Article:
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Permanent / Electromagnet DIY Query

  1. Sep 10, 2010 #1
    To make your own electromagnet simply use an iron nail wrap some copper wiring around it and tape it to a battery fair enough, the current passing through the wire causes a magnetic field...

    My question is one of annoyance because my boss wont let me try it with the 100mm Neodymium magnets we have in work, as we know passing a current through a wire will generate a magnetic field, but what will happen to the size of the field if you were to attach a sufficient power supply directly to an already magnetized substance, like the one i have access to in work, would the current passing through it increase the size of the field, or would it simply complete the circuit with no increased performance.

    please correct me where ive gone wrong with any of this, im not a scientist and this is more of a personal interest to me
    thanks
     
  2. jcsd
  3. Sep 11, 2010 #2

    collinsmark

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    A ferromagnetic material, such as neodymium, has nonlinear magnetic properties. But before discussing what would happen when making an electromagnet out of an already fixed magnet, let me back up a bit.

    Suppose you take a iron nail and wrap the wire around it and attach it to a battery. The iron nail's ferromagnetic material, acting as the magnetic core, greatly increases the electromagnet's magnetic field strength. But only to a point.

    When low currents are run through the wire, the electromagnet's magnetic field strength will be approximately proportional to the amount of current. If you increase the current, you will proportionally increase the magnetic field strength. But eventually, if you increase the current past some point, the magnetic field strength will not follow. The core has become saturated in this case. when the core is saturated, increasing the current doesn't have much of an effect on the magnet's strength.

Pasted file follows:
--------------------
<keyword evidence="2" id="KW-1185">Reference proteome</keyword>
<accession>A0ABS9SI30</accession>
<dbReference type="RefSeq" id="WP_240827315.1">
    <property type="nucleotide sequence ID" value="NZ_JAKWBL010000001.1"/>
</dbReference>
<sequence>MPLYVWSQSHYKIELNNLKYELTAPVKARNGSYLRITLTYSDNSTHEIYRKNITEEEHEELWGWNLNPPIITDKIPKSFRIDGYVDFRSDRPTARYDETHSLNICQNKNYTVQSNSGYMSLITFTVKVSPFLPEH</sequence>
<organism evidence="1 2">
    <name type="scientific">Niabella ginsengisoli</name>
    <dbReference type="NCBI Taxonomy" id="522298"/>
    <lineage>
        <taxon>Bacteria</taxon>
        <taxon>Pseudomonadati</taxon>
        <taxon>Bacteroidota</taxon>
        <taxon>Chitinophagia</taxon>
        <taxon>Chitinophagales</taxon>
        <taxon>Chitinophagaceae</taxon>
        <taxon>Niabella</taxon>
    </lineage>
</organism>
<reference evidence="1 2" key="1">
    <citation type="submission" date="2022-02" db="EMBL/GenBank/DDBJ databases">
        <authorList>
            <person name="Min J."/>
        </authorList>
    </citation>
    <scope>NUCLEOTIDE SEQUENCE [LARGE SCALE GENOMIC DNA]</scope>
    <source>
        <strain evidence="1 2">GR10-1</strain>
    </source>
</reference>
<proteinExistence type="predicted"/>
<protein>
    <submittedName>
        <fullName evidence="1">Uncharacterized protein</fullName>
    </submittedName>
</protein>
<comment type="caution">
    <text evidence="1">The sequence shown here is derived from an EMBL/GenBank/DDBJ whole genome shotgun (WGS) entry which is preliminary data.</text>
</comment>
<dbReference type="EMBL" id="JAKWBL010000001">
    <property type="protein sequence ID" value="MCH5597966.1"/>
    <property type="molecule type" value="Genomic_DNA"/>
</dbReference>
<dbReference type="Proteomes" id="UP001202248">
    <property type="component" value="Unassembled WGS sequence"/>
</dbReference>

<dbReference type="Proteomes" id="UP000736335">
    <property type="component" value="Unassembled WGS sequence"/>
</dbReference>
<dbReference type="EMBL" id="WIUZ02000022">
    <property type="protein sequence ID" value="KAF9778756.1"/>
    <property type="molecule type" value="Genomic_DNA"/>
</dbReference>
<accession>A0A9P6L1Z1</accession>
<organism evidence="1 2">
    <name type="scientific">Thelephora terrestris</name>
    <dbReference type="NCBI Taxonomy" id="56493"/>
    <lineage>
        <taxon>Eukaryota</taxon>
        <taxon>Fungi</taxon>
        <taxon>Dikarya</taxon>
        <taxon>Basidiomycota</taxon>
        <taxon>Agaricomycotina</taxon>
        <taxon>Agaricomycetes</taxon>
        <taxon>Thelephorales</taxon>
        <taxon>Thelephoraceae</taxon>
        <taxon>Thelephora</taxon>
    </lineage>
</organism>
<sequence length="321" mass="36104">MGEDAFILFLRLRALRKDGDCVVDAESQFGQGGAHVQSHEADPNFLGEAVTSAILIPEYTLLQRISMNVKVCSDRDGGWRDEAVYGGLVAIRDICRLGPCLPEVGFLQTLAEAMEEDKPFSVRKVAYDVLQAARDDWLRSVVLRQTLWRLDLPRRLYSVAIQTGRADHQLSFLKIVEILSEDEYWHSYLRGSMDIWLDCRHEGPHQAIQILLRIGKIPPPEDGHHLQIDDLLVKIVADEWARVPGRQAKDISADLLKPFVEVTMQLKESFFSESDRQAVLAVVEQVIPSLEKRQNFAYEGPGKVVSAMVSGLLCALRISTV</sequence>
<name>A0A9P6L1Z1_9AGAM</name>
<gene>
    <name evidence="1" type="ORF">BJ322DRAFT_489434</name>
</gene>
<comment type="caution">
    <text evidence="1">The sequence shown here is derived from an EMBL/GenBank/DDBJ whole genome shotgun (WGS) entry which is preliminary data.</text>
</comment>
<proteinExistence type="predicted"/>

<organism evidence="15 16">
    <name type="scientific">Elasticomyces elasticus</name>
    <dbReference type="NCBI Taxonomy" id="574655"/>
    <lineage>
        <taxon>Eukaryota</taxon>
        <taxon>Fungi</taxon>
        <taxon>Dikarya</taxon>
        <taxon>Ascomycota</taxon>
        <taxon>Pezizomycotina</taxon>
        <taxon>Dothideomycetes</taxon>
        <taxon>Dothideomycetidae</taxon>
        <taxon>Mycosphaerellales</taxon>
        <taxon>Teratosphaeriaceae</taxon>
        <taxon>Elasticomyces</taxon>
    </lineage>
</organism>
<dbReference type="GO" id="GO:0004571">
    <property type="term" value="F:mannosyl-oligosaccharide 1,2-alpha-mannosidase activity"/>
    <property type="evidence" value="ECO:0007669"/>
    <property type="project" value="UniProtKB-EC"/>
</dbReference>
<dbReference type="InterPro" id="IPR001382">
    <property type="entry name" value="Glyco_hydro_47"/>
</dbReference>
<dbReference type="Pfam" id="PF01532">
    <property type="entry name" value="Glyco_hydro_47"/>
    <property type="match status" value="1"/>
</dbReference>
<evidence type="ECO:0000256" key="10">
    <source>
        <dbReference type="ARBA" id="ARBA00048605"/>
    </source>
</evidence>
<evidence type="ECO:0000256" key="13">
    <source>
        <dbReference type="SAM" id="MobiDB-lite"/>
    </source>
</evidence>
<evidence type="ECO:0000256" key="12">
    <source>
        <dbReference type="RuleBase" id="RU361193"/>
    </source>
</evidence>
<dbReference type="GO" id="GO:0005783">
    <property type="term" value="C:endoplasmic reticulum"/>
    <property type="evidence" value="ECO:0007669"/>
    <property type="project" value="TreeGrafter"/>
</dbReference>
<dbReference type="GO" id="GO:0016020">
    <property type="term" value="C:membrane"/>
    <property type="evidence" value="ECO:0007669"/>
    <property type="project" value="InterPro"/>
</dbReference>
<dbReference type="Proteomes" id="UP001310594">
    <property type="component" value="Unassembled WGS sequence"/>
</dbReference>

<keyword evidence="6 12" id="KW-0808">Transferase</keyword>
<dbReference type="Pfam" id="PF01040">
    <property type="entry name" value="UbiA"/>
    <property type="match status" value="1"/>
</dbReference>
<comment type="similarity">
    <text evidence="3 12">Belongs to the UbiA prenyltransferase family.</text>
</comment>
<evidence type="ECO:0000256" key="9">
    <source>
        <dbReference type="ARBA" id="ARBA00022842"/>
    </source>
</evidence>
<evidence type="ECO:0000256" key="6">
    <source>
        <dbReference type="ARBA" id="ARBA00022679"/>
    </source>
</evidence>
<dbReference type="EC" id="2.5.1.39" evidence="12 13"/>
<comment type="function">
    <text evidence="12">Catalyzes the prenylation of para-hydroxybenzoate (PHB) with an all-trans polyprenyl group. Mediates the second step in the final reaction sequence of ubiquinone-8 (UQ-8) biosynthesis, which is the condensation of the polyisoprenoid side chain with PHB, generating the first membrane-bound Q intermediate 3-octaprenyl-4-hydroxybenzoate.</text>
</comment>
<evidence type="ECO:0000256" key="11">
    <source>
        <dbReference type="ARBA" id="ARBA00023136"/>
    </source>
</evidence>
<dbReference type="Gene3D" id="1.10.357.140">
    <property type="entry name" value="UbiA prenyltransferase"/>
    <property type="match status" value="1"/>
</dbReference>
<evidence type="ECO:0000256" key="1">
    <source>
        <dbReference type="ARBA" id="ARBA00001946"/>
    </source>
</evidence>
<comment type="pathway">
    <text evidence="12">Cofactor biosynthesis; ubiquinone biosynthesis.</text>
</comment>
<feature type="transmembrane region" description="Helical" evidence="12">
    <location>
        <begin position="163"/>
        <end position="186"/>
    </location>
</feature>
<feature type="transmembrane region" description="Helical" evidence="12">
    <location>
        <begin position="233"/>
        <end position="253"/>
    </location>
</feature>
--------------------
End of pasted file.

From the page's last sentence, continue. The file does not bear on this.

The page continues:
After driving the core to saturation, suppose you remove the battery. You will find that the iron nail still has a little touch of magnetism left on it. Bring it close to a compass and mark which end of the nail is North and which is South.

    Now repeat bringing the electromagnet into saturation, but this time reverse the polarity of the battery. Remove the battery and bring the compass back. You'll see that the iron nail's residual magnetism has reversed polarity.

    This process where the core's residual magnetic properties "remembers" what the magnetic field strength was in the past is called magnetic hysteresis (there are some other words to describe the phenomenon too).

    The residual magnetism caused by this sort of "memory" isn't very strong, and its not the best way to make a standing magnet. Your neodymium were probably made by melting the neodymium and letting it slowly cool in a high intensity magnetic field. But my point is that using a ferromagnetic material in an electromagnet can change the material's magnetic properties even after the external current has stopped.

    ===========

    Okay, so here's the point of all of that. If you were to take an existing fixed, neodymium magnet and make an electromagnet out of it, here is what would probably happen.

    (I) The direction of the wire winding and the polarity of the battery are such that the magnetic flux density reinforces the magnetic field intensity (i.e. the electromagnet characteristic N/S are in the same direction as the standing magnet):
    .....I'm guessing not much will happen. The standing magnet is already in the point of saturation (as it was designed to be), and making an eltromagnet won't help its magnetic field strength significantly bigger.

    (2) The direction of the wire winding and the polarity of the battery are such that the magnetic flux density opposes the magnetic field intensity (i.e. the electromagnet characteristic N/S are in the opposite direction as the standing magnet):
    .....In this case the magnet's strength will be reduced, at least temporarily. I'm not sure if it would permanently weaken the magnet, but if brought into saturation it might, at least a little. On the other hand, with experimentation, you might be able to use this setup to temporarily turn a standing magnet "off" for awhile. Turn the current on and a magnet acts like a normal piece of metal. Remove the current and it goes back to being a standing magnet again. But again, I'm not positive what effect this would have on the long term life of such a magnet.
     
  4. Sep 11, 2010 #3
    interesting, so as the permanent magnets i have are already "saturated", essentially nothing can be gained by inducing a current into them, and depending on the direction of the wire the field could be detrimentally affected if its in the opposite direction to the already established poles.
    thanks very much, very clear even for someone of my level of knowledge.
     
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